User Survey Results: What Do Young Female Users Think of the Facebook Privacy Debate?
[Editor's Note: The data cited in this article is excerpted from Inside Facebook Gold, our membership service tracking Facebook's business and growth around the world. Visit Inside Facebook Gold to learn more about our complete data and analysis offering.]
Facebook privacy is a big issue — at least to some people. In our latest user survey, we set out to research whether ordinary Facebook users are concerned about the social network’s changing privacy policies.
A quick recap on the issue: Facebook has repeatedly run into criticism over user privacy following various product launches, including news feeds, Connect, and the ill-fated ad platform Beacon. This May, public anger at Facebook appeared to reach a fever pitch as the company released new features that would bring up user information on external websites like Yelp and Pandora.
We covered the issues exhaustively on Inside Facebook. However, even our coverage left a question open: do ordinary users care? The loudest voices against Facebook came from the tech community, which one might reasonably expect to have high expectations for being able to customize privacy options. Other users, with less web expertise (and without megaphones) may not feel very strongly.
This question is an important one for brand advertisers, marketers, app developers and other websites that plan to integrate social features. All of these groups are eager for more contact with Facebook’s half-billion users, but they also need to know where the comfort boundaries are.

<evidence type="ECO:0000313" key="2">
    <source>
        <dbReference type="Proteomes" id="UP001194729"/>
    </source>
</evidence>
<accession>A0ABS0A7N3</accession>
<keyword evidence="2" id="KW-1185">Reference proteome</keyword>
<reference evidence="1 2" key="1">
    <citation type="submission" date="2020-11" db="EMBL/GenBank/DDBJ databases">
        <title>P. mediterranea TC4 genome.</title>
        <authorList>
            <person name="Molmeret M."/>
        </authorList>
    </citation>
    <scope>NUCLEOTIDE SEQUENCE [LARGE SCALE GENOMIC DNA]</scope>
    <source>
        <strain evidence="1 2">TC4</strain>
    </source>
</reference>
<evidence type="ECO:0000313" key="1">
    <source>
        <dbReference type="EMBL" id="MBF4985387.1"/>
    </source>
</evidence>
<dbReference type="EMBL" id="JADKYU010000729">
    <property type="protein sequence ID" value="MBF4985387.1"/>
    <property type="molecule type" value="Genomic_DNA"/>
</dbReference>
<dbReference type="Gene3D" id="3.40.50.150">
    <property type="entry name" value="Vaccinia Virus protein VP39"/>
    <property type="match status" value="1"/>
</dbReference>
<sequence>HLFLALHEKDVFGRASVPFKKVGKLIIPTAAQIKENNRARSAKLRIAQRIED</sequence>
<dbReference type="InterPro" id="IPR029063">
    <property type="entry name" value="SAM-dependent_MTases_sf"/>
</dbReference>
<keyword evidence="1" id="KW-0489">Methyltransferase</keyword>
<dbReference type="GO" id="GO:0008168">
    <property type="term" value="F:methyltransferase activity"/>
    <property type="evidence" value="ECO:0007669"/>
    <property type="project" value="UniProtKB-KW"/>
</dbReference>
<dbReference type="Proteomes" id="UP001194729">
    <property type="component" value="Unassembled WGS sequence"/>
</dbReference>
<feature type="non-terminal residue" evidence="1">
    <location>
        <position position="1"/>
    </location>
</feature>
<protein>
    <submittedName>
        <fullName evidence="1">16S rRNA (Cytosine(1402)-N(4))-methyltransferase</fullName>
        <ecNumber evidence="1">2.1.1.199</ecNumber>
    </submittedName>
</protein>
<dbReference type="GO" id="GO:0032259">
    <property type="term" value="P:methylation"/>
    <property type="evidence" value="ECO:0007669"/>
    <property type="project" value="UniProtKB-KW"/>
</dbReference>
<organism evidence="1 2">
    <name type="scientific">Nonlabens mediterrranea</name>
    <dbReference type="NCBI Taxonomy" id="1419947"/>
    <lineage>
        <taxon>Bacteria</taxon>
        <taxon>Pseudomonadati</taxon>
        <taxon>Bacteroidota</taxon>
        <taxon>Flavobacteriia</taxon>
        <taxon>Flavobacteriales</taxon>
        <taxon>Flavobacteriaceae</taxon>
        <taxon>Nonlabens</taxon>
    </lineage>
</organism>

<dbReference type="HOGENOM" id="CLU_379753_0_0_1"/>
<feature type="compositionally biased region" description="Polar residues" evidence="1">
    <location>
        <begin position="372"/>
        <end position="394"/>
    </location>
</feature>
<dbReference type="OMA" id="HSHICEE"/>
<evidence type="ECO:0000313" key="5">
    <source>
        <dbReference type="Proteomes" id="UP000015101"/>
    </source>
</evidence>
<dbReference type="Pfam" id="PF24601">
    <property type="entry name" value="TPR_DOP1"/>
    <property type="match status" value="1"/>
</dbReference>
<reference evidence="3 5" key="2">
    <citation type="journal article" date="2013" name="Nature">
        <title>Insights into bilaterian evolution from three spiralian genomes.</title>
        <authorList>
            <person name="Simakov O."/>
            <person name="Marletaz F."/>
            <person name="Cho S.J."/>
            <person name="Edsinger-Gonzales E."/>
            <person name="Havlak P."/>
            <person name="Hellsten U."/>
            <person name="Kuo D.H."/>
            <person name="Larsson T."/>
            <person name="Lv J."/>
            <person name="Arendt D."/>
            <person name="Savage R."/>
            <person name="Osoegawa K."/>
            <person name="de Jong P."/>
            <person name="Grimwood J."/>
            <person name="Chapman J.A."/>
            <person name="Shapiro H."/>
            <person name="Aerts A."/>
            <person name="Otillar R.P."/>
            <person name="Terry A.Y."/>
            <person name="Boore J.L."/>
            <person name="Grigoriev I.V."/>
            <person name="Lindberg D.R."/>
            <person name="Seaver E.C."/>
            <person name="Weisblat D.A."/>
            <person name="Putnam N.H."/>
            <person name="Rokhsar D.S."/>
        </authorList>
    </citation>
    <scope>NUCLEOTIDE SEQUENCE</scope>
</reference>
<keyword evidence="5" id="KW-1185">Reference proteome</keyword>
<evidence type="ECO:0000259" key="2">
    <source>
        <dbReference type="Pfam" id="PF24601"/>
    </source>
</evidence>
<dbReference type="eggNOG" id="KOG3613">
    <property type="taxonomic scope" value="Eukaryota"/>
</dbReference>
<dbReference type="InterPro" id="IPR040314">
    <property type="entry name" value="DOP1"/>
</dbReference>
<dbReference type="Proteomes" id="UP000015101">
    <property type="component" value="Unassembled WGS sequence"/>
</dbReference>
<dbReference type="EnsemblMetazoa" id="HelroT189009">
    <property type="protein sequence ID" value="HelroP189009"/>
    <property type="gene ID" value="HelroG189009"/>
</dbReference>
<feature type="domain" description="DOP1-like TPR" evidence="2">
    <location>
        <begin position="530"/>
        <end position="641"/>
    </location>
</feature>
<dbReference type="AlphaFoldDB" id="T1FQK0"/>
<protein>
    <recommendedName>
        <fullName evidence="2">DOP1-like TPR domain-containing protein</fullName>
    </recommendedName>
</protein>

Below, we focus specifically on survey responses from several dozen female users who are mostly under 25 — an age group one might expect to be fairly tech-savvy.
Our broadest question about Facebook privacy turned up only a small group, 25 percent, that was concerned. A plurality, 39 percent, were neutral, while about an equal number, 36 percent, felt comfortable with the privacy of their information on Facebook.
Interestingly, another question we posed to users (full results are only available on Inside Facebook Gold) shows a change toward a more neutral opinion when we asked specifically about Facebook’s efforts.
Below we asked about user’s confidence levels in using the privacy tools Facebook provides:
Here, a full 50 percent of users have only a moderate level of confidence that they know how to use the tools. This contrasts with another finding, which showed that users were by and large happy with the tools.
This is an area that Facebook could certainly improve upon; many users have been confused about how to add or remove specific information from their pages. Facebook’s regular redesigns likely make this task more difficult.
However, the picture is by and large one of satisfaction. While there is a significant minority, at least of young female users, who feel that privacy is a problem on Facebook, that user group is not currently sizeable enough that it should cause Facebook serious concern — although as we’ve already seen, new problems are only a redesign away.
What does this demographic of users think of privacy on a feature-specific level, and what changes (if any) have they made in how they interact with Facebook? The full results of this survey, as well as extensive demographic data for Facebook’s audiences around the world, is only available to members of Inside Facebook Gold, our data membership service. To learn more or join, please see gold.insidenetwork.com/facebook